leslieruf

I wouldn't want to cut it either  but it is a great concept!

Leslie

Floydm's picture
Floydm

That is amazing. Bravo.

Would you mind if I featured this on the homepage for a bit?

Valentinaa's picture
Valentinaa

Of course - always an honor. 

joann1536's picture
joann1536

Your bread looks so awesome!

Valentinaa's picture
Valentinaa

My loaf feels pretty :)

Mini Oven's picture
Mini Oven

I gotta try this!   :)   

I can just imagine breaking off a floppy "ear" or "collar of the shirt" to munch on.   

Your loaf looks pretty! :)

Valentinaa's picture
Valentinaa

It was the most delicious shirt I have ever eaten. :)

nicodvb's picture
nicodvb

Do you keep the bannetons uncovered in  the fridge?

Valentinaa's picture
Valentinaa

It did feel a bit like doing brain surgery, I must say. :) I keep them covered in a plastic bag in the fridge. 

isand66's picture
isand66

Fantastic!  Wonderful bake!

bread1965's picture
bread1965

I've seen pictures of bread like this but never understood how it was made.. thank you for sharing this.. I will try this one day..  truly an amazing effort. Congratulations!

Valentinaa's picture
Valentinaa

I am glad it helped - and it's actually not that difficult. 

Happy baking everyone!

Mini Oven's picture
Mini Oven

This could get interesting....  or get to be too much of a good thing...  Imagine more layers...

#1 lab rat was thinking 8 layers might be too much cracker and not enough bread for a sandwich.  Cool!  That might be made with a series of consecutive sized flattened dough balls.  The loaf would be served up to all those who like to nibble off the ears of loaves.  One big loaf of crackers!  

Valentinaa's picture
Valentinaa

Challenge accepted. Will build jackets upon jackets upon other jackets on my next bake. :)

dorkette's picture
dorkette

Thanks for sharing your recipe and technique. I've never seen anything like this before.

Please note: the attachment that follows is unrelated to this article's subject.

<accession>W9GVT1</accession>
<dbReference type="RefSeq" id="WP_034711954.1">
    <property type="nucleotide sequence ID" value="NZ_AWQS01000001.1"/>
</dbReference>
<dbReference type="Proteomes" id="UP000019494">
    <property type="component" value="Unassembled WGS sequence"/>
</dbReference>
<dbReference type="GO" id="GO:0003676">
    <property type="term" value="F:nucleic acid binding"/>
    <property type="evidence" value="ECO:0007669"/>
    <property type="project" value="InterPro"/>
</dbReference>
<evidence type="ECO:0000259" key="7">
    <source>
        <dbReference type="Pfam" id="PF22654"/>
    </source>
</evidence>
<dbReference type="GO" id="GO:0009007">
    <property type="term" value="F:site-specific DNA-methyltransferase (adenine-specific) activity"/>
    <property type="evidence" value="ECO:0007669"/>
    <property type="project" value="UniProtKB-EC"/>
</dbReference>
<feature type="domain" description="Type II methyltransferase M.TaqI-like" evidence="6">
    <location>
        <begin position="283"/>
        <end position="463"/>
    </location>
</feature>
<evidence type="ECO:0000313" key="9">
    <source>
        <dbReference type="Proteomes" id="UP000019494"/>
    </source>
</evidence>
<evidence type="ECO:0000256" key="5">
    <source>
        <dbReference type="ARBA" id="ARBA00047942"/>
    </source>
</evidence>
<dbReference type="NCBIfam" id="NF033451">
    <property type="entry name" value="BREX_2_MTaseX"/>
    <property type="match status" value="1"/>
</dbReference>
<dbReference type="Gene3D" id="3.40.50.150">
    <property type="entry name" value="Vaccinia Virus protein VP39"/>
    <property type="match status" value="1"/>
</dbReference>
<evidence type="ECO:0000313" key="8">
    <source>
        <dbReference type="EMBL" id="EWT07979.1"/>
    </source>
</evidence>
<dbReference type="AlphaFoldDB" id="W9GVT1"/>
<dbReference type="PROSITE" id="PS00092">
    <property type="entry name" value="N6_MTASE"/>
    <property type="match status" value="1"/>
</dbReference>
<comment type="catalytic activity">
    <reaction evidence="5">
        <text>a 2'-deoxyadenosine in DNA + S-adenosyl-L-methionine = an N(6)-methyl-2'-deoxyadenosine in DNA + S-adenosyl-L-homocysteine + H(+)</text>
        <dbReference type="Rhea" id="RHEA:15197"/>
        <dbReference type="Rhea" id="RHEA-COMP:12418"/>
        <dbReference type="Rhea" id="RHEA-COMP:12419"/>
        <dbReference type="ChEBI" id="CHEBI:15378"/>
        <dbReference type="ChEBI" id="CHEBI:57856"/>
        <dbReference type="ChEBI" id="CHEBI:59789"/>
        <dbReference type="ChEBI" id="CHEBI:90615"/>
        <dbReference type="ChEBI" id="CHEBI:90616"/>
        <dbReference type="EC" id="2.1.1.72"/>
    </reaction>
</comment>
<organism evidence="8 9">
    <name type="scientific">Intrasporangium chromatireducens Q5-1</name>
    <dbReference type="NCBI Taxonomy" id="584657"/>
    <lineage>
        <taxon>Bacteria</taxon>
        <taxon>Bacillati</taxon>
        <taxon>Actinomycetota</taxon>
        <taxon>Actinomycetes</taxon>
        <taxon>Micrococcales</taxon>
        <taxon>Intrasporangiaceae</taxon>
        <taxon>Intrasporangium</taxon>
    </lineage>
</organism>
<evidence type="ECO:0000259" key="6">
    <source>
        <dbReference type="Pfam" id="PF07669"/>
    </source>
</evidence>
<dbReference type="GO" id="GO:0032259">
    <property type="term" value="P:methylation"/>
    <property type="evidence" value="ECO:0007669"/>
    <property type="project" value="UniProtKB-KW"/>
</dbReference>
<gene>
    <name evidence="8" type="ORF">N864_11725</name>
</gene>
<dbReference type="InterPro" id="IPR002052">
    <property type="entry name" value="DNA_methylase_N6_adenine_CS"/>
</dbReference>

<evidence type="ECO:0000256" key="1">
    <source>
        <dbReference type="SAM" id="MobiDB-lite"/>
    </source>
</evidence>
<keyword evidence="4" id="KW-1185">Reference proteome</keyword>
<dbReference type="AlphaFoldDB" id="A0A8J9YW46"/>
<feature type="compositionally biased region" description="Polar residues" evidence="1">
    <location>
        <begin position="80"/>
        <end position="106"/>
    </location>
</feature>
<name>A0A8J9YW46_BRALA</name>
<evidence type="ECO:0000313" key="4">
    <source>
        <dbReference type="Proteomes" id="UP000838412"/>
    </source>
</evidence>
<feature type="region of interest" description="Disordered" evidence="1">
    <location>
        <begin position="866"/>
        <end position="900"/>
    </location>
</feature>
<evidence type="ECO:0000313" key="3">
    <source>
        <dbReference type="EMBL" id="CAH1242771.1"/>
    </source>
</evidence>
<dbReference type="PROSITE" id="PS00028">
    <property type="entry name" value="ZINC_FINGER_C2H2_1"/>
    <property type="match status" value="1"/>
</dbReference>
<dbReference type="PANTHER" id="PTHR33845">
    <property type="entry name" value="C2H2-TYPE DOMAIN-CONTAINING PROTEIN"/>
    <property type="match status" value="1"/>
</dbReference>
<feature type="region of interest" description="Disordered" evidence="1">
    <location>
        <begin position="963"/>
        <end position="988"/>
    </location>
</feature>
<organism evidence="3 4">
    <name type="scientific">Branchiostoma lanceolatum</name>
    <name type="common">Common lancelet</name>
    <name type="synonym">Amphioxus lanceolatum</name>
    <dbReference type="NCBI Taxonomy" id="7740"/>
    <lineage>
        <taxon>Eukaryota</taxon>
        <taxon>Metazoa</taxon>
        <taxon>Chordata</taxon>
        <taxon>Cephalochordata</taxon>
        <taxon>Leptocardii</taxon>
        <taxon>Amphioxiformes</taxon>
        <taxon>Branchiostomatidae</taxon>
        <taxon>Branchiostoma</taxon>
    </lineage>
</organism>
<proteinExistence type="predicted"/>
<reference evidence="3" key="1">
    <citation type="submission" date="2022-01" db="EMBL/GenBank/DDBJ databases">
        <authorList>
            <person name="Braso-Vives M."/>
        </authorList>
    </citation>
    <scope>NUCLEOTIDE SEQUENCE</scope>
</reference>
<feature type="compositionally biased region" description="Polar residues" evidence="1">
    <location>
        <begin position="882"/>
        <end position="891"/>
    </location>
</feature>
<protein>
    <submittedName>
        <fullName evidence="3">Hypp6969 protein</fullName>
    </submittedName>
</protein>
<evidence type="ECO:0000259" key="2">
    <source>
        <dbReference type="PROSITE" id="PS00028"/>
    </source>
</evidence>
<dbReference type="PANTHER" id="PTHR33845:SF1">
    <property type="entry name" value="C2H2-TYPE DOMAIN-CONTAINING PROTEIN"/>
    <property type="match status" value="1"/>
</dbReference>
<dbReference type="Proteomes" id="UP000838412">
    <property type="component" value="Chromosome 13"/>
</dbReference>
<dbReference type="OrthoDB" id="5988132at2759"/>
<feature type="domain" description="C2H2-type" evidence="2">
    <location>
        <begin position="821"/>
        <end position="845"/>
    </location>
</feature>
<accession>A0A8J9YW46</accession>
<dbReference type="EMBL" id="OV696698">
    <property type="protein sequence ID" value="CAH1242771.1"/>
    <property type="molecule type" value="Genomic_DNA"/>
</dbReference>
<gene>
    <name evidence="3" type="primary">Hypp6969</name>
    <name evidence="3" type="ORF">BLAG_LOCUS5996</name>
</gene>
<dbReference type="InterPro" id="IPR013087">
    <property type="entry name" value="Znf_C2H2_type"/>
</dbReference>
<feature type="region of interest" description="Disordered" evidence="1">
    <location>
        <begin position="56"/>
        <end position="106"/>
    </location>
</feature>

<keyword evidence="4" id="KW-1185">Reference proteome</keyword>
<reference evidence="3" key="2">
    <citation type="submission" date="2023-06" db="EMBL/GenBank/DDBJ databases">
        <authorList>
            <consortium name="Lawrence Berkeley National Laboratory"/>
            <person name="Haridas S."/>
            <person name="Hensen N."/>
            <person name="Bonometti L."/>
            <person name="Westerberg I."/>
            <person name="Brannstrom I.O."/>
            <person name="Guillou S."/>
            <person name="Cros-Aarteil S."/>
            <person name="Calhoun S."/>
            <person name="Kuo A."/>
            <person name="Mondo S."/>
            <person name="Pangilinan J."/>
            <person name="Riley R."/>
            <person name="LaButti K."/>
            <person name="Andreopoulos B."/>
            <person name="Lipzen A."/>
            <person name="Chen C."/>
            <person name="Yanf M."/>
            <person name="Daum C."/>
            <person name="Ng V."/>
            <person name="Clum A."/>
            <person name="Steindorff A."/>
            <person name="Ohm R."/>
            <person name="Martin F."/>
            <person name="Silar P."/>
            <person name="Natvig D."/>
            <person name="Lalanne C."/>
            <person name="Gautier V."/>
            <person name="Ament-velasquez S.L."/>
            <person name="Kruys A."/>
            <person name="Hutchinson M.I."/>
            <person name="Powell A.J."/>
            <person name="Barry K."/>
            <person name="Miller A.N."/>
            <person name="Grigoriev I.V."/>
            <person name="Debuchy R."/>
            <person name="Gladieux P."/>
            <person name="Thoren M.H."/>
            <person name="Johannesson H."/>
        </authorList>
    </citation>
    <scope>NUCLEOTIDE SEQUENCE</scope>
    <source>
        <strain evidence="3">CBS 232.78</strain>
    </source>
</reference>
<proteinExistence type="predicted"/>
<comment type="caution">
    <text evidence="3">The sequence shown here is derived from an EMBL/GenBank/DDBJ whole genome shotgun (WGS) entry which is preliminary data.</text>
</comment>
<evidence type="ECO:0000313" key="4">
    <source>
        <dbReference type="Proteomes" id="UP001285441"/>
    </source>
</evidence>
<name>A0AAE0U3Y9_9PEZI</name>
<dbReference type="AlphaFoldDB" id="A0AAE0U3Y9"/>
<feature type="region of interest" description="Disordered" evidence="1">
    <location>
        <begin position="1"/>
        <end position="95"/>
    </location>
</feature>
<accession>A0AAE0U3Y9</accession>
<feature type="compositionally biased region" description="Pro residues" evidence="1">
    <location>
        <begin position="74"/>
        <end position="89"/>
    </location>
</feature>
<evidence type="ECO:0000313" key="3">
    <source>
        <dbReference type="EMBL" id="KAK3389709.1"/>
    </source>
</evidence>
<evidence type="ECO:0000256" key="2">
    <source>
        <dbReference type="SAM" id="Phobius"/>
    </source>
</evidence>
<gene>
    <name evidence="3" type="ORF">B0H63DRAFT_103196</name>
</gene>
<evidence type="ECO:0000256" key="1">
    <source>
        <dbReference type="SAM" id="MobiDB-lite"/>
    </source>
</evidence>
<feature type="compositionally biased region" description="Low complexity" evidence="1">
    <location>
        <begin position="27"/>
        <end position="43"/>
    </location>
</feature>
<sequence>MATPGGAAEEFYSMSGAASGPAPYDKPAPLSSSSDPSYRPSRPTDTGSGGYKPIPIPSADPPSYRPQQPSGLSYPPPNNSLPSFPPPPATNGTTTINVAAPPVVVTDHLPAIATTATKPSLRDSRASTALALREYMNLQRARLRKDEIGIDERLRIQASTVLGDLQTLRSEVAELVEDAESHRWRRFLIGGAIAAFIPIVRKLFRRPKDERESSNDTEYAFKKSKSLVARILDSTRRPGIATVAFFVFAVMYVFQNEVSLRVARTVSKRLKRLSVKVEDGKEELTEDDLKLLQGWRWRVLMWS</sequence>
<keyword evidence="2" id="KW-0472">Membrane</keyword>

_vk's picture
_vk

What a beautiful bread! Congratulations.

Got try some day.

 

Doc.Dough's picture
Doc.Dough

One of the first sourdough projects I attempted was to replicate Nancy Silverton's chapeau rolls (from Breads From The La Brea Bakery).  This was when Campanile was a popular place in LA and they served the rolls with dinner. The result was that I could bake them at home and compare the result with what was being served at the restaurant (always a treat). One of the keys is dusting the hat with rice flour to keep it from merging back with the bulk of the dough and then pressing all the way through the roll to secure the hat to the top of the roll at a single point.  I think that it might be possible to transfer that technique to this recipe when making multiple layers of jacketing (rice flour dusting) though I am not so sure that it will be so easy to get multiple layers to stick together at the bottom or to slice them all exactly right so that everything blooms symmetrically.

I will be interested in the results.  It is definitely a showy presentation piece.

Valentinaa's picture
Valentinaa

Thank you.

SusanMcKennaGrant's picture
SusanMcKennaGrant

can't wait to try this, BRAVO! 

 

SusanMcKennaGrant's picture
SusanMcKennaGrant

:)

Cfraenkel's picture
Cfraenkel

I'm in awe, my DH is after me to try it, but I don't think I'm that brave. 

ralphyo's picture
ralphyo

I started this bread yesterday and baked it this morning - couldn't resist.  Turned out great and WOW does it look fantastic!  Thanks for the inspiration and the recipe!

Valentinaa's picture
Valentinaa

Glad to hear you were inspired by it. Won't you share some photos with us? :) Enjoy!

sook's picture
sook

Not as beautiful as yours!

I used rice flour as @Doc dough suggested. As you can see, I think the sleeves got stuck. More oil? More flour? :(

 

Valentinaa's picture
Valentinaa